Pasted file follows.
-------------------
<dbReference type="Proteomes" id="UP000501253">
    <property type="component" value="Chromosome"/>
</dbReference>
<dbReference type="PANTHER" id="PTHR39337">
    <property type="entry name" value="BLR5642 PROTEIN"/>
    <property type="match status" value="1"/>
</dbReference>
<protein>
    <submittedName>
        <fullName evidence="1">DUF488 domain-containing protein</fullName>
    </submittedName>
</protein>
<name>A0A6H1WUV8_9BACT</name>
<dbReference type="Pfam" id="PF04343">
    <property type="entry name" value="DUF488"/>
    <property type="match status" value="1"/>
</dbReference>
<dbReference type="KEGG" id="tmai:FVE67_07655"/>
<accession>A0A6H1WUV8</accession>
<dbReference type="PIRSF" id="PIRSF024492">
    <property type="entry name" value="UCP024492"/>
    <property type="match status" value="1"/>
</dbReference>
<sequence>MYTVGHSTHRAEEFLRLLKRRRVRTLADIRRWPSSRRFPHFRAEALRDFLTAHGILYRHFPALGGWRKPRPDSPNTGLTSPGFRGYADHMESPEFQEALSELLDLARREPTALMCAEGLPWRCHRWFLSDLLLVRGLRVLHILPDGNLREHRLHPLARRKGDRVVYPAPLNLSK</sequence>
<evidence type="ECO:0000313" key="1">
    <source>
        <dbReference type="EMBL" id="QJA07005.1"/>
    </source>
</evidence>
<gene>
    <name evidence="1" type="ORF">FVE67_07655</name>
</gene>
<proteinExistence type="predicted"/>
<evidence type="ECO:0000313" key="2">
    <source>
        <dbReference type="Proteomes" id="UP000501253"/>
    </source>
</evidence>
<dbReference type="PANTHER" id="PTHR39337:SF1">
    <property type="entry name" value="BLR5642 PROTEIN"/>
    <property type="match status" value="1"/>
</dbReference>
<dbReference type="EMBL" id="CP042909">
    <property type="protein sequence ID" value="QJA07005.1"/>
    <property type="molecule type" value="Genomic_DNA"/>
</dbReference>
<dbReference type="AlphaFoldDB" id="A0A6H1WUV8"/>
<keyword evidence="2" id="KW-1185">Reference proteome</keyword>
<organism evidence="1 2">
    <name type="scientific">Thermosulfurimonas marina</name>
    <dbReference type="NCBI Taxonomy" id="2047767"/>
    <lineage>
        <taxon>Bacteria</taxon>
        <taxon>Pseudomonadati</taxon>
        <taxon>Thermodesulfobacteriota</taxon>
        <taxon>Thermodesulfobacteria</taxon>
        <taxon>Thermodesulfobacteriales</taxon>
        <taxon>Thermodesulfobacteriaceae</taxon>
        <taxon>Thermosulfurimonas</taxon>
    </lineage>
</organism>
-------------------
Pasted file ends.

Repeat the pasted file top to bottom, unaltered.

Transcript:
<dbReference type="Proteomes" id="UP000501253">
    <property type="component" value="Chromosome"/>
</dbReference>
<dbReference type="PANTHER" id="PTHR39337">
    <property type="entry name" value="BLR5642 PROTEIN"/>
    <property type="match status" value="1"/>
</dbReference>
<protein>
    <submittedName>
        <fullName evidence="1">DUF488 domain-containing protein</fullName>
    </submittedName>
</protein>
<name>A0A6H1WUV8_9BACT</name>
<dbReference type="Pfam" id="PF04343">
    <property type="entry name" value="DUF488"/>
    <property type="match status" value="1"/>
</dbReference>
<dbReference type="KEGG" id="tmai:FVE67_07655"/>
<accession>A0A6H1WUV8</accession>
<dbReference type="PIRSF" id="PIRSF024492">
    <property type="entry name" value="UCP024492"/>
    <property type="match status" value="1"/>
</dbReference>
<sequence>MYTVGHSTHRAEEFLRLLKRRRVRTLADIRRWPSSRRFPHFRAEALRDFLTAHGILYRHFPALGGWRKPRPDSPNTGLTSPGFRGYADHMESPEFQEALSELLDLARREPTALMCAEGLPWRCHRWFLSDLLLVRGLRVLHILPDGNLREHRLHPLARRKGDRVVYPAPLNLSK</sequence>
<evidence type="ECO:0000313" key="1">
    <source>
        <dbReference type="EMBL" id="QJA07005.1"/>
    </source>
</evidence>
<gene>
    <name evidence="1" type="ORF">FVE67_07655</name>
</gene>
<proteinExistence type="predicted"/>
<evidence type="ECO:0000313" key="2">
    <source>
        <dbReference type="Proteomes" id="UP000501253"/>
    </source>
</evidence>
<dbReference type="PANTHER" id="PTHR39337:SF1">
    <property type="entry name" value="BLR5642 PROTEIN"/>
    <property type="match status" value="1"/>
</dbReference>
<dbReference type="EMBL" id="CP042909">
    <property type="protein sequence ID" value="QJA07005.1"/>
    <property type="molecule type" value="Genomic_DNA"/>
</dbReference>
<dbReference type="AlphaFoldDB" id="A0A6H1WUV8"/>
<keyword evidence="2" id="KW-1185">Reference proteome</keyword>
<organism evidence="1 2">
    <name type="scientific">Thermosulfurimonas marina</name>
    <dbReference type="NCBI Taxonomy" id="2047767"/>
    <lineage>
        <taxon>Bacteria</taxon>
        <taxon>Pseudomonadati</taxon>
        <taxon>Thermodesulfobacteriota</taxon>
        <taxon>Thermodesulfobacteria</taxon>
        <taxon>Thermodesulfobacteriales</taxon>
        <taxon>Thermodesulfobacteriaceae</taxon>
        <taxon>Thermosulfurimonas</taxon>
    </lineage>
</organism>